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Spencer Rascoff
Spencer Rascoff in his office at Zillow headquarters in downtown Seattle. (GeekWire Photo / Kurt Schlosser)

Spencer Rascoff misses working side-by-side with his former colleagues every day. But it seems he’s enjoying post-Zillow life otherwise.

Rascoff stepped down as CEO of the Seattle online real estate juggernaut in February, nine years after taking the helm of Zillow. His departure was part of a key shift that included the return of co-founder Rich Barton as CEO and a new commitment to Zillow’s emerging home sales operation.

In the two months since, Rascoff has been “enjoying the break immensely,” the longtime tech exec wrote in a Facebook post Tuesday evening. He’s been able to spend time with family and exercise “more in the last 8 weeks than I had in the prior 8 years.” More from his post:

  • Rascoff, who relocated to Los Angeles three years ago (he commuted to Seattle for Zillow duties), spent time in the Southern California tech ecosystem over the past few months — and he likes what he sees. “I have been extremely impressed by the size and vibrancy of the L.A. tech community – there is an enormous amount of innovation occurring right now in Los Angeles,” he said. Companies such as Snap, Bird, Eaze, Fair, Wag, and others are based in “Silicon Beach.” Rascoff plans to write a post that compares the L.A. tech scene with those in Seattle and San Francisco.
  • Rascoff checked in on some of his early-stage personal investments; he’s written 50 checks over the past decade. “I’m particularly optimistic about Mod Pizza, All Voices, Fair, and Virta Health,” he noted. Rascoff also said he has several offers to join private equity and venture capital firms as a partner. “I might pursue this route at a later date,” he said. “If I decide to invest full-time, I might instead start my own venture capital firm or just invest personally.” He also plans to do more personal investing, especially in the consumer internet space.
Spencer Rascoff
Spencer Rascoff speaks at the 2016 Zillow Premier Agent Forum. (GeekWire Photo / Kevin Lisota)
  • Rascoff has several startup ideas of his own and is “casually” looking for co-founders so that he can, in an ideal world, “find a few 30-year-old versions of myself to be CEOs of these startups, and I’d become executive chairman.”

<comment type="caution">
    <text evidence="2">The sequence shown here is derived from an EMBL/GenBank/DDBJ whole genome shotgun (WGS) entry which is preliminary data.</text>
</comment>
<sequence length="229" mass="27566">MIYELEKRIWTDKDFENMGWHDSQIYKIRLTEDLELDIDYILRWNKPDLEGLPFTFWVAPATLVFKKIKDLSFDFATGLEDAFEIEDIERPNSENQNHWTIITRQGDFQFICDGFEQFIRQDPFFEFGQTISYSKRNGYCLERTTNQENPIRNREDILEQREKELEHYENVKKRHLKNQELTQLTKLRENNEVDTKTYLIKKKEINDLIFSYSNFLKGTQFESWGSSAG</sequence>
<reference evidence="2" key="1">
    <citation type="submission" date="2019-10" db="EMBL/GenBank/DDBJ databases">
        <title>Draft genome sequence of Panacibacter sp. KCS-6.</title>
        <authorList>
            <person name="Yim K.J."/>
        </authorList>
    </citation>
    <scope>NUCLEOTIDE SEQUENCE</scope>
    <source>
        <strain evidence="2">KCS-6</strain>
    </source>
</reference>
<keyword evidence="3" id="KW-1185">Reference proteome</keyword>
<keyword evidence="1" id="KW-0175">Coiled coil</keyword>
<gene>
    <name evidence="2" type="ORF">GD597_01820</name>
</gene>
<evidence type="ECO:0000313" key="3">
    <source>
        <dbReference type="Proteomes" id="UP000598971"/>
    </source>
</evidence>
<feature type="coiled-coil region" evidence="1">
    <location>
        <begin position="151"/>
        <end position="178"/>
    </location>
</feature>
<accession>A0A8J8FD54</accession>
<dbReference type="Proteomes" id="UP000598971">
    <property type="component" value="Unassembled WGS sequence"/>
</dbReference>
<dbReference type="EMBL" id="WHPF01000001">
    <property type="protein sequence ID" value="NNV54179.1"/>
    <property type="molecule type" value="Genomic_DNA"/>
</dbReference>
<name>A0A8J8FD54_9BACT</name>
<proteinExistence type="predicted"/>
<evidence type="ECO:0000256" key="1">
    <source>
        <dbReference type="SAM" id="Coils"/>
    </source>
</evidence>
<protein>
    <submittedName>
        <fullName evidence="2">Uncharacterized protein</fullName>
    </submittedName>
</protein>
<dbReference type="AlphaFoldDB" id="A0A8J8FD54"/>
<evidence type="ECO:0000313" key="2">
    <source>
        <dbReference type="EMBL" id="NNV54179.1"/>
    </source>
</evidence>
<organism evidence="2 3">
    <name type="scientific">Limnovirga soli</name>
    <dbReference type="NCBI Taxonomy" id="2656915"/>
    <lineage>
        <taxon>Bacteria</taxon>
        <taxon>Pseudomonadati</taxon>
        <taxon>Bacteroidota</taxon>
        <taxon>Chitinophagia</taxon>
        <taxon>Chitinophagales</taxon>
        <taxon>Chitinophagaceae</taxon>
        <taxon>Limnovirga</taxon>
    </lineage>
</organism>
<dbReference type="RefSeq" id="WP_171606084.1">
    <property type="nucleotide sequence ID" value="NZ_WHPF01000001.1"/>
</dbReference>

• Rascoff is still on the board of Zillow and attended his first meeting as just a director, and not CEO. “I enjoyed being able to dive deep on the Zillow business for a few hours as a Director, and then happily leave the Boardroom and the day-to-day stress of running the company behind me,” he wrote. “I could get used to this.” He’s also still a board member at TripAdvisor, Hutch, and the Harvard-Westlake School.
  • Rascoff, who earned an undergraduate degree from Harvard in 1997, will teach a new class at Harvard Business School this fall about running high-growth tech companies.

Rascoff held positions at Zillow as CMO, CFO, and COO before becoming chief executive in 2010. During his 9-year tenure as CEO, Rascoff led Zillow through an IPO as the company grew from 200 to more than 4,000 employees. Annual revenue increased from $30 million to $1.3 billion while Zillow acquired 15 companies such as Trulia, Mortgage Lenders of America, StreetEasy, Hotpads, and Naked Apartments. 

Rascoff met Barton after Expedia acquired his startup Hotwire in 2003. Barton, who helped launch Expedia and then co-founded Zillow in 2005 with Rascoff and Lloyd Frink, is back as CEO, a title he held during the company’s first five years. The executive changes come as Zillow goes all-in on direct home sales, pivoting from its traditional media business and bringing it in competition with a number of well-funded and experienced rivals in an increasingly crowded online real estate market.

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